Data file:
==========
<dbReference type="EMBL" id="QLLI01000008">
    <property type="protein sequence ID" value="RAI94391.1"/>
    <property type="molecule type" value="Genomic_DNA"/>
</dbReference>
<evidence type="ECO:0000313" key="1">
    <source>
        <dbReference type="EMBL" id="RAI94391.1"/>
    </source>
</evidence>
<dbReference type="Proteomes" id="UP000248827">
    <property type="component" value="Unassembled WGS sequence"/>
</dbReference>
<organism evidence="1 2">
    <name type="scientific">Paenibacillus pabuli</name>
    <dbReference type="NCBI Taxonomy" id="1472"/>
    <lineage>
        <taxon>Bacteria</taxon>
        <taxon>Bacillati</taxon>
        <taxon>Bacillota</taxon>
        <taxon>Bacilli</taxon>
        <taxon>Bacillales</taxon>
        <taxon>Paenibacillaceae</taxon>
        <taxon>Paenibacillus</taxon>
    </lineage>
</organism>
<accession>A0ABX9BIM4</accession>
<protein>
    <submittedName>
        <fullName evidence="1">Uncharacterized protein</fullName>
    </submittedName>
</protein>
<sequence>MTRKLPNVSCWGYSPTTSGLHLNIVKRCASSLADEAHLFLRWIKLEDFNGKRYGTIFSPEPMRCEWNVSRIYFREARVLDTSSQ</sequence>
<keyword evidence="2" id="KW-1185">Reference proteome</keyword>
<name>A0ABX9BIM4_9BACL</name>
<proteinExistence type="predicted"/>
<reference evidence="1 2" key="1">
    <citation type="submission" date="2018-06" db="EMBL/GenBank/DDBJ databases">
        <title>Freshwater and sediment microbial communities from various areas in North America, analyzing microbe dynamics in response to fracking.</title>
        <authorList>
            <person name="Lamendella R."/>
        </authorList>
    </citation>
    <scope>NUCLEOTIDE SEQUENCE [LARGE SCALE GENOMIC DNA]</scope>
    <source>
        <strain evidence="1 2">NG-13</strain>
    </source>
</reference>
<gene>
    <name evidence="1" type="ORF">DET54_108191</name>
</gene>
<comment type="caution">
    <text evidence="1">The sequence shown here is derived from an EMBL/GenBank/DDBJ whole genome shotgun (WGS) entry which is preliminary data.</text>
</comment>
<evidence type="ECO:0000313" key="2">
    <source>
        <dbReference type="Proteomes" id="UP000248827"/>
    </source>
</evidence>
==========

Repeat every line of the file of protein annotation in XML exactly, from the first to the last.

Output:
<dbReference type="EMBL" id="QLLI01000008">
    <property type="protein sequence ID" value="RAI94391.1"/>
    <property type="molecule type" value="Genomic_DNA"/>
</dbReference>
<evidence type="ECO:0000313" key="1">
    <source>
        <dbReference type="EMBL" id="RAI94391.1"/>
    </source>
</evidence>
<dbReference type="Proteomes" id="UP000248827">
    <property type="component" value="Unassembled WGS sequence"/>
</dbReference>
<organism evidence="1 2">
    <name type="scientific">Paenibacillus pabuli</name>
    <dbReference type="NCBI Taxonomy" id="1472"/>
    <lineage>
        <taxon>Bacteria</taxon>
        <taxon>Bacillati</taxon>
        <taxon>Bacillota</taxon>
        <taxon>Bacilli</taxon>
        <taxon>Bacillales</taxon>
        <taxon>Paenibacillaceae</taxon>
        <taxon>Paenibacillus</taxon>
    </lineage>
</organism>
<accession>A0ABX9BIM4</accession>
<protein>
    <submittedName>
        <fullName evidence="1">Uncharacterized protein</fullName>
    </submittedName>
</protein>
<sequence>MTRKLPNVSCWGYSPTTSGLHLNIVKRCASSLADEAHLFLRWIKLEDFNGKRYGTIFSPEPMRCEWNVSRIYFREARVLDTSSQ</sequence>
<keyword evidence="2" id="KW-1185">Reference proteome</keyword>
<name>A0ABX9BIM4_9BACL</name>
<proteinExistence type="predicted"/>
<reference evidence="1 2" key="1">
    <citation type="submission" date="2018-06" db="EMBL/GenBank/DDBJ databases">
        <title>Freshwater and sediment microbial communities from various areas in North America, analyzing microbe dynamics in response to fracking.</title>
        <authorList>
            <person name="Lamendella R."/>
        </authorList>
    </citation>
    <scope>NUCLEOTIDE SEQUENCE [LARGE SCALE GENOMIC DNA]</scope>
    <source>
        <strain evidence="1 2">NG-13</strain>
    </source>
</reference>
<gene>
    <name evidence="1" type="ORF">DET54_108191</name>
</gene>
<comment type="caution">
    <text evidence="1">The sequence shown here is derived from an EMBL/GenBank/DDBJ whole genome shotgun (WGS) entry which is preliminary data.</text>
</comment>
<evidence type="ECO:0000313" key="2">
    <source>
        <dbReference type="Proteomes" id="UP000248827"/>
    </source>
</evidence>